From a practical point of view, the news of Itzhak Perlman's recital in the Dorothy Chandler Pavilion Monday night was that here and there an empty seat gaped. Not many, to be sure, but for a Perlman concert enough to be noticeable.
For the rest, the musical aspects of the occasion, the ritual was much as before, and before that.
Perlman's playing is always suave, it blows both hot and cold, and every so often it courts excitement.
No matter what, the audience response is always explosive. They adore him, in and out of his various seasons.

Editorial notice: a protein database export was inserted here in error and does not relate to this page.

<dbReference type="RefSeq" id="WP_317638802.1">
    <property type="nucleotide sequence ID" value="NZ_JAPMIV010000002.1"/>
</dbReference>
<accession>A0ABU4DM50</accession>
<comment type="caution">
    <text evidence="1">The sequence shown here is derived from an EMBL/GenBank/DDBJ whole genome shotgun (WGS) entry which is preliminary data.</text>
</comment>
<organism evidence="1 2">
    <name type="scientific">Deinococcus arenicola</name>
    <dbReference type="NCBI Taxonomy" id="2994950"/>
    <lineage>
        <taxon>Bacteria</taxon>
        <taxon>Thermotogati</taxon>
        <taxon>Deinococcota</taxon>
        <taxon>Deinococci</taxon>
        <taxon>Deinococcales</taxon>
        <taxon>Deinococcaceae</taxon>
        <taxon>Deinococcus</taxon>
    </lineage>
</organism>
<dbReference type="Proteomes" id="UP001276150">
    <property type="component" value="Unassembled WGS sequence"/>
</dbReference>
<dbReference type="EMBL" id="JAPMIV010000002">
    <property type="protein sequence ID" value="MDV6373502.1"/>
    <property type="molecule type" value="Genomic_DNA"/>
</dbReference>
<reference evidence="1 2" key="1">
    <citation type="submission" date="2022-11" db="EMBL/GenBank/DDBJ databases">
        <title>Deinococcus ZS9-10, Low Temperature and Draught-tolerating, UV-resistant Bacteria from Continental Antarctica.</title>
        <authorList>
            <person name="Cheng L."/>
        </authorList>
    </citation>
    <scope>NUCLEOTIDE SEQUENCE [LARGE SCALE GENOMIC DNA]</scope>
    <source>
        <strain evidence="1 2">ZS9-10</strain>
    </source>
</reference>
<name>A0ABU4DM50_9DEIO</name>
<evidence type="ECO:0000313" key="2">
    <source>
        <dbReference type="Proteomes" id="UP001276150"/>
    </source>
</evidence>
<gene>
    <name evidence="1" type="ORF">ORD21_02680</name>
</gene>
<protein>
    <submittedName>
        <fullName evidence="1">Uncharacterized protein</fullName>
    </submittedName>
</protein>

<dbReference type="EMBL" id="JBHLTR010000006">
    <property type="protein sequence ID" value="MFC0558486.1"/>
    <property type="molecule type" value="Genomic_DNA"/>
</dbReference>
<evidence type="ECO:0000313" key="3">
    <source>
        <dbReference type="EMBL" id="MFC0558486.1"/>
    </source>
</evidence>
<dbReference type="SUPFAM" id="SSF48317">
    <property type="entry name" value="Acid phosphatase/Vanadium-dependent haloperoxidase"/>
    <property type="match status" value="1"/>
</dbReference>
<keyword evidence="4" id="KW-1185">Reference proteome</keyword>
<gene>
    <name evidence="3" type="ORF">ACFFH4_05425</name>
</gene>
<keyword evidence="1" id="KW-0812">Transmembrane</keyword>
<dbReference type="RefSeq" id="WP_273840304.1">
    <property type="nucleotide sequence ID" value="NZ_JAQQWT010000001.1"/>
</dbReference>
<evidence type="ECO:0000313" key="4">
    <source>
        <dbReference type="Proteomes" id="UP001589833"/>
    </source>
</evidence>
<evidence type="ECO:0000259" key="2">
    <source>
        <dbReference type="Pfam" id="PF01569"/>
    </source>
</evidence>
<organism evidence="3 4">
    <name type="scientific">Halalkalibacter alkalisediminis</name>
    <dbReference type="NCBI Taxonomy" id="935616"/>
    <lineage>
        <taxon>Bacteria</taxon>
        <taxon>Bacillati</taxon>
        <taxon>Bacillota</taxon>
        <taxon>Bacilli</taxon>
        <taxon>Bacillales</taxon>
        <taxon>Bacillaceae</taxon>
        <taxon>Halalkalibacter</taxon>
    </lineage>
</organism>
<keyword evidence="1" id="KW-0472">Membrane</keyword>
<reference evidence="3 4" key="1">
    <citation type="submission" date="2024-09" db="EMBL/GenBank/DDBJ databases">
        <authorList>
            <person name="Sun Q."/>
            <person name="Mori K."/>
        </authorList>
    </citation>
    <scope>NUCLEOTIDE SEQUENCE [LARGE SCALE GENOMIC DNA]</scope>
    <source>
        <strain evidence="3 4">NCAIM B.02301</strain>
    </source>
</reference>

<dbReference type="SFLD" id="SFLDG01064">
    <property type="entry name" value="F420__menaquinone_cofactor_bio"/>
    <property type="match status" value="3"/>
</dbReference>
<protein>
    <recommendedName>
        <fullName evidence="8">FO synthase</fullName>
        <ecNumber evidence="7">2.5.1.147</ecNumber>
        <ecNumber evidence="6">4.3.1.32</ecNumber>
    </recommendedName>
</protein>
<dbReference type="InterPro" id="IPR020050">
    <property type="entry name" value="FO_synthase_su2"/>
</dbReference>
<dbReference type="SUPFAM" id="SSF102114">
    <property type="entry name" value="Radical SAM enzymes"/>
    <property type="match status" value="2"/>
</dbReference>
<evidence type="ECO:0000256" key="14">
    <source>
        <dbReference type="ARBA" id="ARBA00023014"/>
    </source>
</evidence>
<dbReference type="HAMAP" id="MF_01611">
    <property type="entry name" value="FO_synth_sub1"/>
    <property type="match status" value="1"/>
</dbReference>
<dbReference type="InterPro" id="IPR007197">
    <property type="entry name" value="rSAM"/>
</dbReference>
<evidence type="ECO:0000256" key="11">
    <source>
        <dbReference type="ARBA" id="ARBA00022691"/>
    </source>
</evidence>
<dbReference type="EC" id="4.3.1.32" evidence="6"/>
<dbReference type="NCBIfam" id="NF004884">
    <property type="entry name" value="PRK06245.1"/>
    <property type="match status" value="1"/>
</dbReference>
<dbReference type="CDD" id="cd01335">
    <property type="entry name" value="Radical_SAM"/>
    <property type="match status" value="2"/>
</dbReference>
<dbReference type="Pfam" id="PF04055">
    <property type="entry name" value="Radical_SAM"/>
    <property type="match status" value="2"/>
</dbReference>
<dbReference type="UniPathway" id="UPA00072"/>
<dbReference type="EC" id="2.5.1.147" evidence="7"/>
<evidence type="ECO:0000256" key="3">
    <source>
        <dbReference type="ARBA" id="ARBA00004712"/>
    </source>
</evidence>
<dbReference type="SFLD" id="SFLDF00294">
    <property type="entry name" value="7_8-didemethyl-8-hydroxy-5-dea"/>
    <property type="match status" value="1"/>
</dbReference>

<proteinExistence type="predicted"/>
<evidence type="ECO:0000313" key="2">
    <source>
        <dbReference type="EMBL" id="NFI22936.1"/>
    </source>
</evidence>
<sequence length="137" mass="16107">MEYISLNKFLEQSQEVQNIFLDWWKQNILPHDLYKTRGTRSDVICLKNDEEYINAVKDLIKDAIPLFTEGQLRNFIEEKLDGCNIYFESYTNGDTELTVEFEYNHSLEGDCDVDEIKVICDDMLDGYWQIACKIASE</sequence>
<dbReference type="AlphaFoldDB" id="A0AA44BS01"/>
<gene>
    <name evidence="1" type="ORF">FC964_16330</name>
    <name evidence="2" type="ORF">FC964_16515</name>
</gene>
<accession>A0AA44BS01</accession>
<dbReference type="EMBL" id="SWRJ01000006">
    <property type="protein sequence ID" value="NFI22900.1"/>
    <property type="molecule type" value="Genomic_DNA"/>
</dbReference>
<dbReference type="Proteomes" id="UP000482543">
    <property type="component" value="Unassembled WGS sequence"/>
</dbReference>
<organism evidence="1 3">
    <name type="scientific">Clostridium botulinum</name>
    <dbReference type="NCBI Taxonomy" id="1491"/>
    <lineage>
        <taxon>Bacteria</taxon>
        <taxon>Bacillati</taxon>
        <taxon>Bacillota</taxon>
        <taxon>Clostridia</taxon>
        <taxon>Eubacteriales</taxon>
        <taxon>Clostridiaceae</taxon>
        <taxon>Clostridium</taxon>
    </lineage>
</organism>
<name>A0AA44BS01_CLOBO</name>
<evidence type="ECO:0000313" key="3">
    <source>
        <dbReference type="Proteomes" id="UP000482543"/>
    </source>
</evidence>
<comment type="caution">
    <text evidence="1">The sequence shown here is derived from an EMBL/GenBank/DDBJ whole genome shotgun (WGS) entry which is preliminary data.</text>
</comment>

Actually, the temperature range is not that great. Perlman works in a predetermined pattern: He opens with long and boring sonatas and the like, and eventually he gets around to announcing his own lagniappe as a kind of innocent musical cabaret.
By way of experiment, it would be interesting if sometime he would reverse the procedure and let his audience get heated up at the beginning and cool down at the end. It could work artistically to the performer's advantage.